Mum telephoned Dr Coombes that afternoon and he confirmed that there was no way the school should continue trying to change the hand with which I wrote. He suggested that Mum should notify the school of his opinion and if there were any more problems he would come to the school. Mum relayed the message to Mr Ashwood and I was suddenly allowed to use my left hand again.

Mrs S. was in Mum’s words ‘as sweet as apple pie’ thereafter with no further incidents. Years later when Mum would bump into her she would always ask after me. Mum would always give a curt ‘He’s fine’ response.   

I can remember being smacked across the left hand, which knocked the pencil from my hand, and being aggressively criticised for using the wrong hand, holding the pencil incorrectly and not being able to write my name. My memories are in flashes and evoke somewhat unsettling emotions of panic and despair.

I thought we went to school to learn?

I can also remember being told that I was far too naughty to go out to play in the afternoon with the rest of the children and being made to sit on a chair outside the staffroom as Mrs S. watched me. I was terrified and so upset. I can remember being really excited about growing up and being old enough to attend school, and things unravelling and going so wrong so quickly and it was all too much. I made a dash for it but S. caught me before I could get out of the building and make the short run home. She smacked me again and chastised me for being so disobedient

Years later when I was in my late teens this incident used to haunt me and I wanted to go and speak to the teacher, dominate her, and see how she felt. I decided not to and I am glad I didn’t.

We finished our lunch. Mum was too full for dessert, aside from a spoonful of my sticky toffee pudding. Dad had some bread and butter pudding. We chatted more about old memories and I connected on Facebook to one of Mum’s cousins whose new address she didn’t have. It was a lovely afternoon. I always enjoy my parent’s visits to Crouch End.

Did Mrs S. ever look back and realise she had acted so wrongly? I have no idea. However, at least there weren’t any long-lasting or adverse consequences, and I really enjoyed school. In fact, aside from the first few days, I would go back and do it all again at the drop of a hat.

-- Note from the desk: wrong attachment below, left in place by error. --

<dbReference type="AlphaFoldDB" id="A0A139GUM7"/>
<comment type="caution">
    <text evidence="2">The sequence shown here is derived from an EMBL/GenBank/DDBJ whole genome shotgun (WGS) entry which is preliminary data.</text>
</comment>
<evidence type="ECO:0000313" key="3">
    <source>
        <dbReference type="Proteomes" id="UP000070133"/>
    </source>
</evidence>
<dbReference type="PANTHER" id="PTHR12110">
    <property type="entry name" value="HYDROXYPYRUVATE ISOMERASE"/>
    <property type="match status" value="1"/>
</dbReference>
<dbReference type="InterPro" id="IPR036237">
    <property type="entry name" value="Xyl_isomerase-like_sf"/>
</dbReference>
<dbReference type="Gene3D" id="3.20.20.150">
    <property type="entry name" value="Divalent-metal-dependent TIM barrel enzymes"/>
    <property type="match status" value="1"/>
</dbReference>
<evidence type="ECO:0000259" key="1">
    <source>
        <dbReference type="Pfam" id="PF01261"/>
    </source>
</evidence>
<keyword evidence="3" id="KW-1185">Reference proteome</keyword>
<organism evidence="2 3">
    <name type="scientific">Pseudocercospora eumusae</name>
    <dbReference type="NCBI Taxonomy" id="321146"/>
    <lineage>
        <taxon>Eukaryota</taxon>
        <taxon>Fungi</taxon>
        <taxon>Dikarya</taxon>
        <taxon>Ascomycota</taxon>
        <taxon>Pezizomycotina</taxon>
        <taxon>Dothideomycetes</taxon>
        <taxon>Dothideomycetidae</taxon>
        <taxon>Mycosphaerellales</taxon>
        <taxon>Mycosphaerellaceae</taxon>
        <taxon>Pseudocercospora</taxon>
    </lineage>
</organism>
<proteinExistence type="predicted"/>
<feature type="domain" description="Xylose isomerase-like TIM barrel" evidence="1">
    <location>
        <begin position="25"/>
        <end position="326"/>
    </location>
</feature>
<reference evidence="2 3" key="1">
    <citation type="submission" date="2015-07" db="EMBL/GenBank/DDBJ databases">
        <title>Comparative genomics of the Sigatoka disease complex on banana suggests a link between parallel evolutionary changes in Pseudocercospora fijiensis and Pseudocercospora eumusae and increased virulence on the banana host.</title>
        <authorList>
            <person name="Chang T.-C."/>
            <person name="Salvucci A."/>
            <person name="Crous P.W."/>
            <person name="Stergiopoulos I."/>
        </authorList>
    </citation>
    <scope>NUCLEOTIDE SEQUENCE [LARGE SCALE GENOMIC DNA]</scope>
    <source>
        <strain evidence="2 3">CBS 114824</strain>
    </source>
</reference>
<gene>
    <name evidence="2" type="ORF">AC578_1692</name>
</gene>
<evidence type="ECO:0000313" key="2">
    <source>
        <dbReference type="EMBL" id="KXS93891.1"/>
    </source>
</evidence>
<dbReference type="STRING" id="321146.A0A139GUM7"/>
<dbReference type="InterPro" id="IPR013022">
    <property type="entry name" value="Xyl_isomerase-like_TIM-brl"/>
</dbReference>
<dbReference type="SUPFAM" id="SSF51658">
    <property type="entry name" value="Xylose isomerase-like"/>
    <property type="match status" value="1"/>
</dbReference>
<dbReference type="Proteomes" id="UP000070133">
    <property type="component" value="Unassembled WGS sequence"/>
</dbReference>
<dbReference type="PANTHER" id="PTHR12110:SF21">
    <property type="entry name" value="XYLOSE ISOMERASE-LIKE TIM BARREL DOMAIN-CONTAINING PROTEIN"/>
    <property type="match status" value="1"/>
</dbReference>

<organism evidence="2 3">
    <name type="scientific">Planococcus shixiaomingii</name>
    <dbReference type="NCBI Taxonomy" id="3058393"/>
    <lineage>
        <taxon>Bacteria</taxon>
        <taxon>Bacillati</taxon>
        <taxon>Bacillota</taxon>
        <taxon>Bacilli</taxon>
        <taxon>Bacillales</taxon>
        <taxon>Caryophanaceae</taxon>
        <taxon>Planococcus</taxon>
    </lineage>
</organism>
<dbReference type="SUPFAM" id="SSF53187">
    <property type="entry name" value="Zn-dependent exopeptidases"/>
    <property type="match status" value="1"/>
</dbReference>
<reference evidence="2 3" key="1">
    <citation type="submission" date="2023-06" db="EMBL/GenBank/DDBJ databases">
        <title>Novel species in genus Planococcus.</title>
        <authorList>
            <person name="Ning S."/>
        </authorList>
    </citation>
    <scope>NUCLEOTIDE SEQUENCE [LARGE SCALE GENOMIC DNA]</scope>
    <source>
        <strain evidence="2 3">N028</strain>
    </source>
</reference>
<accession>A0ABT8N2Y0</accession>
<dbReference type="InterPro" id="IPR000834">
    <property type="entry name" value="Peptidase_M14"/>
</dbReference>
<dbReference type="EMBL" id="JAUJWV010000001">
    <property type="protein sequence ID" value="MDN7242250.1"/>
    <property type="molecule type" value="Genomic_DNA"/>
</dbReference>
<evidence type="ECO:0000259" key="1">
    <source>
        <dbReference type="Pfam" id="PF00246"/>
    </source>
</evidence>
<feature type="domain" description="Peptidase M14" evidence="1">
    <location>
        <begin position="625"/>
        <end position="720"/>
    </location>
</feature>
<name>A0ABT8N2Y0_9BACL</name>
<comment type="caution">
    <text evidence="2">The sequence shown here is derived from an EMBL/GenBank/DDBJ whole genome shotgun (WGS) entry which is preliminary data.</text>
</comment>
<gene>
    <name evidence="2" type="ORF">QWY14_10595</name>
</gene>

The consequences on Philomena were substantially more severe and in fact incomparable. It’s really amazing sometimes how a really old and rarely thought of memory is triggered. As I reflected I am glad I didn’t confront my teacher, and like Philomena, maintained my dignity.

TNW

Here come the Fash Pack

The Boulevardier is displaced. This sometimes results in attempts to navigate the unfamiliar waters of advancing years while trying to retain cool, trend and panache. The days of uber fashionable parties filled with the fash pack of London were behind me. Or so I thought.

I rather fortuitously landed an invite to a rather fashionable magazine party in East London several weeks ago. I was pleased to see that my networking with media types still had bite when it was required.

First and most major consideration was what to wear. Leatherette jeans would have been perfect. However, they were snug when purchased, and with too much fine dining of late, the snug has developed into too tight. A trip to Brent Cross was required. I had ideas.

I wanted to achieve a hybrid of fashion and smart casual. And I am not talking about the boring smart casual of the corporate (non media) world i.e. keep your suit on but whoop-e-doo take your tie off.

I wanted a smart jacket perhaps with a 50s edge which I could couple with dark jeans and T. When combined with the quiff and jewellery I hoped I could pull it off.

I had seen some jackets which were varying shades of blue with a darker velvet(ish) lapel and collar. However, they only came in children’s sizes, well young men’s perhaps. The male body shape changes so much from mid 20s onwards. This idea was thwarted.

Fashion and grown up or bigger than sample sizing can create quite the challenge.

I looked in a number of establishments, but nothing said ‘Statement Jacket’. I finally found a black corduroy blazer with pink visible stitching around the collar and pocket flaps which was indeed unique, in Jeff Banks. Who knew the presenter of The Clothes Show still had ‘it’. I thought the jacket represented a portent for the impending autumn and would contribute nicely to my smart, casual, cool look.

New simple black jeans and an array of potential T shirts were purchased from All Saints and H&M.

Brent Cross has the ability to solve serious problems. It was like Breakfast at Tiffany’s but less glamorous.

Foresight works so well for me, and with the planned outfit on, complimented by blue and silver Prada trainers I set off. As I approached the venue with my good friend Justin it looked like an old man’s pub on a main road north of Hoxton. We double checked the address but it appeared correct. We were expecting a private members club. We strode ahead with confidence, as you do in these circumstances, and the doors opened and presented a wonderful oasis of vogue and elegance.